Trustworthy Artificial Intelligence and the European Union AI Act: On the Conflation of Trustworthiness and the Acceptability of Risk
35 Pages Posted: 3 Oct 2022
Date Written: September 26, 2022
Governments, international organisations, corporations, and other institutions around the globe are drawing up frameworks for ‘trustworthy’ Artificial Intelligence (AI). This effort follows an explicit strategic premise: raise the trustworthiness of AI and people will trust it more, thus use it more, and unlock the technology’s economic and social potential. With its proposed AI Act, the European Union (EU) has put itself at the forefront of this regulatory development. Adopting a risk-based approach towards AI, the EU chose to understand trustworthiness of AI in terms of the acceptability of its risks. This conflation of trustworthiness with acceptability of risk invites further reflection. Based on a narrative systematic literature review on institutional trust and the use of AI in the public sector, this paper argues that the EU adopted a simplistic conceptualisation of trust and is overselling its regulatory ambition. The AI Act is a proposal for technocratic risk-regulation which by itself is unlikely to effectively signal trustworthiness or raise actual levels of trust in citizens. This paper makes four contributions. First, it reconstructs the conflation of ‘trustworthiness’ with the ‘acceptability of risks’ in the EU’s AI policy. Second, with a view on the extreme heterogeneity of trust research, the paper develops a prescriptive set of variables for reviewing trust research in the context of AI. Third, it then uses those variables as a structure for a narrative review of prior research on trust and trustworthiness in AI in the public sector. Fourth, the paper relates the findings of the review to the EU’s AI policy. It states the uncertain prospects for the AI Act to be successful in engineering citizen’s trust. There remains a threat of misalignment between levels of actual trust and the trustworthiness of applied AI. The conflation of ‘trustworthiness’ with the ‘acceptability of risks’ in the AI Act will thus be shown to be inadequate.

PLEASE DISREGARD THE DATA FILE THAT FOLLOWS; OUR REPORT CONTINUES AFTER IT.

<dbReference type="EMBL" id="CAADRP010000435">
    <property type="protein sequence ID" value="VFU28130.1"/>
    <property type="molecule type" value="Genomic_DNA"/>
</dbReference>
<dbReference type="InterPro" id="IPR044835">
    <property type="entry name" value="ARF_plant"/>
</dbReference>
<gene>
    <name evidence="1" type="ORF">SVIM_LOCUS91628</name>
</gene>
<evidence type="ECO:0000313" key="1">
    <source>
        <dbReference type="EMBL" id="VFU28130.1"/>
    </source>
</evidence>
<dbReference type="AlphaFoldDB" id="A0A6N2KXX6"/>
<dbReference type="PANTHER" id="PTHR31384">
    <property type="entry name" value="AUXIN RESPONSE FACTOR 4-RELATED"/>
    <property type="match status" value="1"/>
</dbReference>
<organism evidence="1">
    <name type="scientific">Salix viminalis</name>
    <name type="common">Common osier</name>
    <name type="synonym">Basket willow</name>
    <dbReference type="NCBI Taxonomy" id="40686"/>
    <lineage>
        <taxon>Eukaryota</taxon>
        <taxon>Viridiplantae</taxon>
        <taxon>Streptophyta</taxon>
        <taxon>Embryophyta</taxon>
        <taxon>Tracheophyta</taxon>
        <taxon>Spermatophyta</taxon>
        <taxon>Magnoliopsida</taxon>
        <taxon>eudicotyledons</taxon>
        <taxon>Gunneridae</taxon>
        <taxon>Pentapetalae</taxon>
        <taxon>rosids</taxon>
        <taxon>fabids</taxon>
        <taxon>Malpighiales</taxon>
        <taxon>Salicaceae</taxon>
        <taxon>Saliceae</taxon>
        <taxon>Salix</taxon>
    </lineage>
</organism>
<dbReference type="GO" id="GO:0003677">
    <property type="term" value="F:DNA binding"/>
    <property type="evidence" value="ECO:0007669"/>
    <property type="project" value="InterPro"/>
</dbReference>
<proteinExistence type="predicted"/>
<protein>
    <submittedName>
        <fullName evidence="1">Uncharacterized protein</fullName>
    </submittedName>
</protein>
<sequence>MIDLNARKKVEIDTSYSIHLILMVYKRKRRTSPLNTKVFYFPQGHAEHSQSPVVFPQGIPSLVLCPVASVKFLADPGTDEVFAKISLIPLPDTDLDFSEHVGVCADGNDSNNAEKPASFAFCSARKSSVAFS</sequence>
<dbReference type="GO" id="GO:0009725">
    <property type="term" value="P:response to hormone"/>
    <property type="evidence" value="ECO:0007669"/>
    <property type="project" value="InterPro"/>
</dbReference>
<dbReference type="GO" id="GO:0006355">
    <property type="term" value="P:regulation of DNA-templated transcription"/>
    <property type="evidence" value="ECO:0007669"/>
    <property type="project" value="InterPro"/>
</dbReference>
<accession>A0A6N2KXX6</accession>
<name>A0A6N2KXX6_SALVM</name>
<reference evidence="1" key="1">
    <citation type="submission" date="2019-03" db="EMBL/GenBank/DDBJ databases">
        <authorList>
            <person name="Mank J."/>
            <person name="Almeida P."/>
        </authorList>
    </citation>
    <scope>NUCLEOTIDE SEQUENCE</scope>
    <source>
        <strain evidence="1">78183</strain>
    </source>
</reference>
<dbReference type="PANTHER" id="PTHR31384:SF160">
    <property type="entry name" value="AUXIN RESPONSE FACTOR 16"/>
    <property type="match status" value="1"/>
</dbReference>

Keywords: Artificial Intelligence, AI Act, Trust, Regulation, Risk, Law, European Union, Policy, Literature Review
JEL Classification: K32, L52, O38
Suggested Citation: Suggested Citation